A new report from S&P Global Ratings says that the current unrealised losses on most fixed-income securities for the world’s twenty leading reinsurers do not represent a material risk.

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The paper, Top 20 Global Reinsurers Can Ride Out Unrealized Losses, says that higher interest rates in the last year-and-a-half have led to a ‘material decline’ in the fair valuation of fixed-income investments held by reinsurers.

“For the top 20 global reinsurers, shareholders’ equity dropped by 20% at year-end 2022 compared with a year earlier, reflecting in part the imbalanced accounting treatment between the valuation of assets and liabilities,” said the report.

The authors added: “But while these valuation changes look like they could be a cause for concern, we do not view them as posing a material risk for the top 20 reinsurers because of the reinsurers’ approach to cash flow management.

”Along with robust liquidity, this limits the risk that the losses will have to be realized. We will continue to monitor changes in interest rates and any unexpected liquidity stress, because these could bring unexpected challenges to reinsurers’ balance sheets.”

The likely outcome is that the losses on fixed-income securities are likely to unwind, according to S&P Global Ratings.

The rating agency estimated that these unrealised losses have so far negatively affected shareholders’ equity by 7% for ever 100 basis point increase for the top 20 reinsurers.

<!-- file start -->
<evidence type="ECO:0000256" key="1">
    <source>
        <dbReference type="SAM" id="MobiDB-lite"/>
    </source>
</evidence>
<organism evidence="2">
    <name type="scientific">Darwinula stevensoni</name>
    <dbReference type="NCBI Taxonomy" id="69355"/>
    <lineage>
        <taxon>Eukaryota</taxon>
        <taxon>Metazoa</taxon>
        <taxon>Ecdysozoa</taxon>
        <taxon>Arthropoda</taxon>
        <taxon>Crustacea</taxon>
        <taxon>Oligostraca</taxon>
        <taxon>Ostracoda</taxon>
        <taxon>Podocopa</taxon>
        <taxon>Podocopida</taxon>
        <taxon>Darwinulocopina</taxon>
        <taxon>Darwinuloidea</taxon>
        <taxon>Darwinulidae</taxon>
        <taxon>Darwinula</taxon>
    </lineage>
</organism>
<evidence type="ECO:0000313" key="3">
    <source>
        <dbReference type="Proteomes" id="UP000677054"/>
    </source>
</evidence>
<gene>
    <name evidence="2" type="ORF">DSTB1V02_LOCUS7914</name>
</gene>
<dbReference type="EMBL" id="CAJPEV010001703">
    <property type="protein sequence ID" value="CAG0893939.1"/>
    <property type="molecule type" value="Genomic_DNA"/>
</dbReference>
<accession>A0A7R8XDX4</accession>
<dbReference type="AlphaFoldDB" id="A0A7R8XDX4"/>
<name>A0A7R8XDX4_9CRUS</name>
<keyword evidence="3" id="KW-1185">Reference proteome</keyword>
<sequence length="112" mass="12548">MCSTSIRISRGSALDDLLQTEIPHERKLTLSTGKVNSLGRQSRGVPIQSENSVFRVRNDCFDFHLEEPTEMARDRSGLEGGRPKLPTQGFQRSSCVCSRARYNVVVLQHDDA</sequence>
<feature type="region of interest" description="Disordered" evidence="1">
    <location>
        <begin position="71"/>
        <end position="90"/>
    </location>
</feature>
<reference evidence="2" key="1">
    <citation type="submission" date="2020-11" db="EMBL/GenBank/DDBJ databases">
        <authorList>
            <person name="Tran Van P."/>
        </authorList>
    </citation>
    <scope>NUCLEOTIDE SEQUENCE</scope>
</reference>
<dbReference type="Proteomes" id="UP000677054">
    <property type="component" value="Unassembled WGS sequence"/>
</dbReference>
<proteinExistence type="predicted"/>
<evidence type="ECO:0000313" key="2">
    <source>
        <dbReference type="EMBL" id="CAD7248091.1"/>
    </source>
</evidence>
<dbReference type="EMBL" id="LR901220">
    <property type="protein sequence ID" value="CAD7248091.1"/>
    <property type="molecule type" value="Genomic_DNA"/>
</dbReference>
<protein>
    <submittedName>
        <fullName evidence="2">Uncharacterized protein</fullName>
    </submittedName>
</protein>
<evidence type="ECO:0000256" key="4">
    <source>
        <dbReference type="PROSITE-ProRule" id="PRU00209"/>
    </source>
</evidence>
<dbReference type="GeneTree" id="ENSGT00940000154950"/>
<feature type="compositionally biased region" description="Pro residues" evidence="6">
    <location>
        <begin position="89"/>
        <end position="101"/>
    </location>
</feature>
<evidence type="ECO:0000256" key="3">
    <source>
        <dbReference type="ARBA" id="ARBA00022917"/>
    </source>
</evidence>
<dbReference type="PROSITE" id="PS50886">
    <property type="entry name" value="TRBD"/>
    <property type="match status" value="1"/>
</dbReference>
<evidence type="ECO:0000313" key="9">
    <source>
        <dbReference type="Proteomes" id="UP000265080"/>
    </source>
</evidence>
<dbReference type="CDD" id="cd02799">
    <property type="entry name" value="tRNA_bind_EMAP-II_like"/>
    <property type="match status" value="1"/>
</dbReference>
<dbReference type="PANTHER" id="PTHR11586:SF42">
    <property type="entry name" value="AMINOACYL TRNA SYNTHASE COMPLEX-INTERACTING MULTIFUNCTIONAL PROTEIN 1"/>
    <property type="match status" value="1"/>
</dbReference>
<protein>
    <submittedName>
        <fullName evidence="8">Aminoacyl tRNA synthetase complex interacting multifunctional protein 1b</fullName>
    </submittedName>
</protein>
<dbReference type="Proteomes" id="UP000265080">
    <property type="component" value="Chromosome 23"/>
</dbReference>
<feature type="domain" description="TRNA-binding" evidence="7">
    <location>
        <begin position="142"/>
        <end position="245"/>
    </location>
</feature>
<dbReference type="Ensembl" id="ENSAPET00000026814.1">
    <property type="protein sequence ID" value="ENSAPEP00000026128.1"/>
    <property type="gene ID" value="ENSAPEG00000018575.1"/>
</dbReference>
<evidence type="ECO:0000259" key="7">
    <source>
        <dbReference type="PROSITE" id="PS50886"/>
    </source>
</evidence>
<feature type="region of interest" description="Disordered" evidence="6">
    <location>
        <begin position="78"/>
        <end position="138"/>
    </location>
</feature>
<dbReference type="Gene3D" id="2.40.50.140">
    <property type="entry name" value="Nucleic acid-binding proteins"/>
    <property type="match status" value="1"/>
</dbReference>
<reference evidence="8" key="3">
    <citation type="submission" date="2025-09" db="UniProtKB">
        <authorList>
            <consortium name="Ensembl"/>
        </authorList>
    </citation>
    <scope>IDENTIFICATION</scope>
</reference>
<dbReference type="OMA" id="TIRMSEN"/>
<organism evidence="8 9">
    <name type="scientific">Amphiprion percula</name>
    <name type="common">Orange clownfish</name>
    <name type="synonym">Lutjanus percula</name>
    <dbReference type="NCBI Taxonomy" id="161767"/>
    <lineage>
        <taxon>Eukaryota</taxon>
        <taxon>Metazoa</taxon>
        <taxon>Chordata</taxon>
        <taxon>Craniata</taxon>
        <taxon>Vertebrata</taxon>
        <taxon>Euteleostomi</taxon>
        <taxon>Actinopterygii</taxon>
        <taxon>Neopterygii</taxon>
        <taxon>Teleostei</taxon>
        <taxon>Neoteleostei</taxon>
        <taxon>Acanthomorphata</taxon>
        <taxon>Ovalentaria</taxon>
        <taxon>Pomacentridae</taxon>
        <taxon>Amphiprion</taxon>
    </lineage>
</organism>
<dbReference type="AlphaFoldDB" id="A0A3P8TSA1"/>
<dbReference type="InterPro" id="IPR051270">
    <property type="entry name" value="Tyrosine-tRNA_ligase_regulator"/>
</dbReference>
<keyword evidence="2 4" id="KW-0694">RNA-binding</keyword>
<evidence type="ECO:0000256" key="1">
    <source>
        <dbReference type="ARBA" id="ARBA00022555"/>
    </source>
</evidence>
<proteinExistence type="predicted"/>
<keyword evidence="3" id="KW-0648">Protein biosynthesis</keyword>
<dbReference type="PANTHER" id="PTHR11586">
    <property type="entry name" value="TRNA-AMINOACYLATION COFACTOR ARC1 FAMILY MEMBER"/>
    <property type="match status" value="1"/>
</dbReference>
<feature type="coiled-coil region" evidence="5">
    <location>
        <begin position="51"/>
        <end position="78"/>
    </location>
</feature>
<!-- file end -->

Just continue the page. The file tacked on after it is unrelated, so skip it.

“We don’t expect that material unrealized losses on the fixed income side will form, instead thinking that most will likely end up unwinding, reflecting the top reinsurers’ robust financial and liquidity positions, the relatively short duration of the fixed income portfolio they hold, and generally reasonable matching between cash inflow and outflow,” said the report.

“This will generally allow these companies to hold these investments to maturity. We estimate that 25% of the total unrealised losses will unwind by year-end 2023, assuming rates remain similar to those of year-end 2022.”

The authors went on: “We think the sharp rise in interest rates heighten risks in illiquid investments such as real estate, private debt, and private equity. During the ultra-low interest rate era, reinsurers moderately increased their exposure to these assets seeking higher yields. However, we believe that the exposure is relatively small and that higher reinvestment yields partially offset potential impairment pressure in view of lower economic growth and higher interest rates.”